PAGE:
ABU DHABI // Investing in medical research is crucial to the healthcare pillar of the capital's 2030 vision, experts say.
There are no national statistics available for diseases that are problematic in the region, such as diabetes.
Prof Nick Rawlins, the pro-vice chancellor for development and external affairs at Oxford University, told yesterday's Festival of Thinkers conference data was needed to see the extent of the problems and find ways to tackle them.
"In the end, you've got to have the research. You have to have the evidence," Prof Rawlins said.
The UAE was eager but needed more time to build global status in this field, said Dr Ferid Murad, the director of the Institute of Molecular and Cellular Signalling at George Washington University.
"There is a lot of interest in conducting research," Dr Murad said. "Is it successful at the moment? It's early. It takes a while."
To be seen as an equal in the field, he said, the UAE needed to focus on education and technology.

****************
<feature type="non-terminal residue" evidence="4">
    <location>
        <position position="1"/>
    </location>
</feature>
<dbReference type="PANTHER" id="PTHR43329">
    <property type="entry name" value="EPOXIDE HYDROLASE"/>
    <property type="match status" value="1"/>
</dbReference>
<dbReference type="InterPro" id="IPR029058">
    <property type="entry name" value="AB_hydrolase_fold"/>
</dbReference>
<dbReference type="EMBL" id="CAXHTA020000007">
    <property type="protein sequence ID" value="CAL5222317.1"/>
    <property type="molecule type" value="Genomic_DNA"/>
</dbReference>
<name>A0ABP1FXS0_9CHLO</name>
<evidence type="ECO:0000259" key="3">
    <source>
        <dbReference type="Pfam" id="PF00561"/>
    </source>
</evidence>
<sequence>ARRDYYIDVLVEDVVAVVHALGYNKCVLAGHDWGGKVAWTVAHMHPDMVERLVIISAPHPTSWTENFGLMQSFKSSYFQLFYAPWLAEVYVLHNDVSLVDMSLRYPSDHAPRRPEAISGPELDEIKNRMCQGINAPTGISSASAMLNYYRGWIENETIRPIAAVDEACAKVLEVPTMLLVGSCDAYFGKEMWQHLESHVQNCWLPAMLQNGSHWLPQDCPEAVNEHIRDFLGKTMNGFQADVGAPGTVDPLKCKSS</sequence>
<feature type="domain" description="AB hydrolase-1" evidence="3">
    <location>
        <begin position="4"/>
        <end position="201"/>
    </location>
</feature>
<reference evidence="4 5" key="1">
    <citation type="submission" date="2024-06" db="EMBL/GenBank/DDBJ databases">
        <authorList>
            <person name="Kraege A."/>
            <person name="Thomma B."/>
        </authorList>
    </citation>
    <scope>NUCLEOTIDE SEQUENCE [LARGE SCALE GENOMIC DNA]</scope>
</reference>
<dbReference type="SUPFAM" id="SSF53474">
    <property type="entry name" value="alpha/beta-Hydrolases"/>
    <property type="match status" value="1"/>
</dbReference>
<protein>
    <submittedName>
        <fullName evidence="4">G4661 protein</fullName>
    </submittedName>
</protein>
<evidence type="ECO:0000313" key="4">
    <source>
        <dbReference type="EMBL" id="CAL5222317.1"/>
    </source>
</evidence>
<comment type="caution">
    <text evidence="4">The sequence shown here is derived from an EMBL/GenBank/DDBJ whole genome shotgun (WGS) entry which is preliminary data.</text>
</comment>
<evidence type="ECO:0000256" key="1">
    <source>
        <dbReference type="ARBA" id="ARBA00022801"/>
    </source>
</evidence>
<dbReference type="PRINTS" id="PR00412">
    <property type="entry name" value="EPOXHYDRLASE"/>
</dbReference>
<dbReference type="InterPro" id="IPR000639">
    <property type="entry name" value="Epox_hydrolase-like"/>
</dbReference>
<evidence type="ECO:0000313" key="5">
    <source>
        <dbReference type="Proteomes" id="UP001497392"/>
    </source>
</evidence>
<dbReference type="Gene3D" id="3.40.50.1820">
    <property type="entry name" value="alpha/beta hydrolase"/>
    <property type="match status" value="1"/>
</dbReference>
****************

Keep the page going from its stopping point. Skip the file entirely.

"What you have to do is train people," Dr Murad said. "Some people need to go elsewhere for training, for several years, then hopefully they will come back and have opportunities."
He said research facilities also needed to be improved.
"They want to come back but they're not going to come back if they can't do their work," said Dr Murad. "They need laboratories, instrumentation - the whole thing. And that's going to take a while."
While cheaper alternatives are welcome, the truth is that research is costly, said Dr Michael T McNamara, MD of the Monte-Carlo Life Check Center, who was also on the panel discussion on health.
Great financial losses can be made when trying to create and market new drugs, said the doctor, who described how one large pharmaceutical company spent more than US$1 billion researching a drug to lower cholesterol only to ultimately halt their research.